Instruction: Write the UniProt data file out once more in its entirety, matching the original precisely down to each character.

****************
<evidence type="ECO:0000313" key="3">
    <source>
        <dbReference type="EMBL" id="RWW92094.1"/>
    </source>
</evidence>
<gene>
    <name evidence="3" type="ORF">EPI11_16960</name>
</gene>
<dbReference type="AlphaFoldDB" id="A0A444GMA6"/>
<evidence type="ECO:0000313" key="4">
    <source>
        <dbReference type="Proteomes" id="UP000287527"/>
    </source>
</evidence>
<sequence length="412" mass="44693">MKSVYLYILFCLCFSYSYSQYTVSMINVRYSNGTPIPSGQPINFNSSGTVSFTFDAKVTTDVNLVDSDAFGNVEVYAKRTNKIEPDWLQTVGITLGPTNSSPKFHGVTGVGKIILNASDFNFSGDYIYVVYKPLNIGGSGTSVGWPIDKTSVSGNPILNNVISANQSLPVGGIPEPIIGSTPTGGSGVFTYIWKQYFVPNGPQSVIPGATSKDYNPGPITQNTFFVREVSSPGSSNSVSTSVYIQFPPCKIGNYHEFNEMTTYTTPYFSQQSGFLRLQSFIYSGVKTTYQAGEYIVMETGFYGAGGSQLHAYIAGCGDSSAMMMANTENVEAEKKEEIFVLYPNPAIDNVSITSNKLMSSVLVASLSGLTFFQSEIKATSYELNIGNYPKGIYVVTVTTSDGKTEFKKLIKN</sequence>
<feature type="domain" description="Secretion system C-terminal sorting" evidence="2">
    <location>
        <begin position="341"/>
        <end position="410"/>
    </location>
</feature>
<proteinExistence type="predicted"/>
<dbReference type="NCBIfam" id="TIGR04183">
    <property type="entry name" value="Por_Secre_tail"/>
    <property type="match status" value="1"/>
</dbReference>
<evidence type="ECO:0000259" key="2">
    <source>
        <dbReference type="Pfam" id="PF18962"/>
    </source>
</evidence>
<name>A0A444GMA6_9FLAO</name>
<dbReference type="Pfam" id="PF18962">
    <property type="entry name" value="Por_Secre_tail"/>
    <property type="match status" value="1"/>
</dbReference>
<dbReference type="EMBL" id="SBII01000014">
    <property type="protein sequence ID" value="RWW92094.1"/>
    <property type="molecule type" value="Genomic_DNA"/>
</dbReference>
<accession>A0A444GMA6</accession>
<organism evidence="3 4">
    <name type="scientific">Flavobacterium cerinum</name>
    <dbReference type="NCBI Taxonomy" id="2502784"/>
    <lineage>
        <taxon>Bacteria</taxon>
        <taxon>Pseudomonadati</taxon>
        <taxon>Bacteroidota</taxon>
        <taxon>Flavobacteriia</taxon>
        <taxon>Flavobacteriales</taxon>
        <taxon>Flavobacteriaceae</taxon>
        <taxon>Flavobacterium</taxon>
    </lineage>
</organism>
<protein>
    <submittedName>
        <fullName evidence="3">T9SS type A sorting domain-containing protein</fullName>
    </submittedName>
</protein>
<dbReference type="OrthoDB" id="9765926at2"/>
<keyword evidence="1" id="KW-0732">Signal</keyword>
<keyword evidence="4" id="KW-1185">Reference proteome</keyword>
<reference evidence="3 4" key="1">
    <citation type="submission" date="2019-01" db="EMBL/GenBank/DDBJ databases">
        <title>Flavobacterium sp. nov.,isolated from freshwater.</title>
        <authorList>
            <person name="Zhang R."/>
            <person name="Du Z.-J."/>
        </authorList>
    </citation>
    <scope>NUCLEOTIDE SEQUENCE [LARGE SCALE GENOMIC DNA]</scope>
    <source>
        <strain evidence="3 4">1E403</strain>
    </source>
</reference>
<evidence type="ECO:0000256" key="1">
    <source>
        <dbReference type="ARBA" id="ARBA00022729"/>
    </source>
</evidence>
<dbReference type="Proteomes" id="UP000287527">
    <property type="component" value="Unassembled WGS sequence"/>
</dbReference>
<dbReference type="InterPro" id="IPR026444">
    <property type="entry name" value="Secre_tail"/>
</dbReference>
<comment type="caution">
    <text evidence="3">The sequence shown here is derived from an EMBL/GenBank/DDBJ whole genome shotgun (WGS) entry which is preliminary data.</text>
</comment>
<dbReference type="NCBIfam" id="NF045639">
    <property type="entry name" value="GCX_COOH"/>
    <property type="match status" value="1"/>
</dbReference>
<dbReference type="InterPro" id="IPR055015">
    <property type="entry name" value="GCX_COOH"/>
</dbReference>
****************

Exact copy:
<evidence type="ECO:0000313" key="3">
    <source>
        <dbReference type="EMBL" id="RWW92094.1"/>
    </source>
</evidence>
<gene>
    <name evidence="3" type="ORF">EPI11_16960</name>
</gene>
<dbReference type="AlphaFoldDB" id="A0A444GMA6"/>
<evidence type="ECO:0000313" key="4">
    <source>
        <dbReference type="Proteomes" id="UP000287527"/>
    </source>
</evidence>
<sequence length="412" mass="44693">MKSVYLYILFCLCFSYSYSQYTVSMINVRYSNGTPIPSGQPINFNSSGTVSFTFDAKVTTDVNLVDSDAFGNVEVYAKRTNKIEPDWLQTVGITLGPTNSSPKFHGVTGVGKIILNASDFNFSGDYIYVVYKPLNIGGSGTSVGWPIDKTSVSGNPILNNVISANQSLPVGGIPEPIIGSTPTGGSGVFTYIWKQYFVPNGPQSVIPGATSKDYNPGPITQNTFFVREVSSPGSSNSVSTSVYIQFPPCKIGNYHEFNEMTTYTTPYFSQQSGFLRLQSFIYSGVKTTYQAGEYIVMETGFYGAGGSQLHAYIAGCGDSSAMMMANTENVEAEKKEEIFVLYPNPAIDNVSITSNKLMSSVLVASLSGLTFFQSEIKATSYELNIGNYPKGIYVVTVTTSDGKTEFKKLIKN</sequence>
<feature type="domain" description="Secretion system C-terminal sorting" evidence="2">
    <location>
        <begin position="341"/>
        <end position="410"/>
    </location>
</feature>
<proteinExistence type="predicted"/>
<dbReference type="NCBIfam" id="TIGR04183">
    <property type="entry name" value="Por_Secre_tail"/>
    <property type="match status" value="1"/>
</dbReference>
<evidence type="ECO:0000259" key="2">
    <source>
        <dbReference type="Pfam" id="PF18962"/>
    </source>
</evidence>
<name>A0A444GMA6_9FLAO</name>
<dbReference type="Pfam" id="PF18962">
    <property type="entry name" value="Por_Secre_tail"/>
    <property type="match status" value="1"/>
</dbReference>
<dbReference type="EMBL" id="SBII01000014">
    <property type="protein sequence ID" value="RWW92094.1"/>
    <property type="molecule type" value="Genomic_DNA"/>
</dbReference>
<accession>A0A444GMA6</accession>
<organism evidence="3 4">
    <name type="scientific">Flavobacterium cerinum</name>
    <dbReference type="NCBI Taxonomy" id="2502784"/>
    <lineage>
        <taxon>Bacteria</taxon>
        <taxon>Pseudomonadati</taxon>
        <taxon>Bacteroidota</taxon>
        <taxon>Flavobacteriia</taxon>
        <taxon>Flavobacteriales</taxon>
        <taxon>Flavobacteriaceae</taxon>
        <taxon>Flavobacterium</taxon>
    </lineage>
</organism>
<protein>
    <submittedName>
        <fullName evidence="3">T9SS type A sorting domain-containing protein</fullName>
    </submittedName>
</protein>
<dbReference type="OrthoDB" id="9765926at2"/>
<keyword evidence="1" id="KW-0732">Signal</keyword>
<keyword evidence="4" id="KW-1185">Reference proteome</keyword>
<reference evidence="3 4" key="1">
    <citation type="submission" date="2019-01" db="EMBL/GenBank/DDBJ databases">
        <title>Flavobacterium sp. nov.,isolated from freshwater.</title>
        <authorList>
            <person name="Zhang R."/>
            <person name="Du Z.-J."/>
        </authorList>
    </citation>
    <scope>NUCLEOTIDE SEQUENCE [LARGE SCALE GENOMIC DNA]</scope>
    <source>
        <strain evidence="3 4">1E403</strain>
    </source>
</reference>
<evidence type="ECO:0000256" key="1">
    <source>
        <dbReference type="ARBA" id="ARBA00022729"/>
    </source>
</evidence>
<dbReference type="Proteomes" id="UP000287527">
    <property type="component" value="Unassembled WGS sequence"/>
</dbReference>
<dbReference type="InterPro" id="IPR026444">
    <property type="entry name" value="Secre_tail"/>
</dbReference>
<comment type="caution">
    <text evidence="3">The sequence shown here is derived from an EMBL/GenBank/DDBJ whole genome shotgun (WGS) entry which is preliminary data.</text>
</comment>
<dbReference type="NCBIfam" id="NF045639">
    <property type="entry name" value="GCX_COOH"/>
    <property type="match status" value="1"/>
</dbReference>
<dbReference type="InterPro" id="IPR055015">
    <property type="entry name" value="GCX_COOH"/>
</dbReference>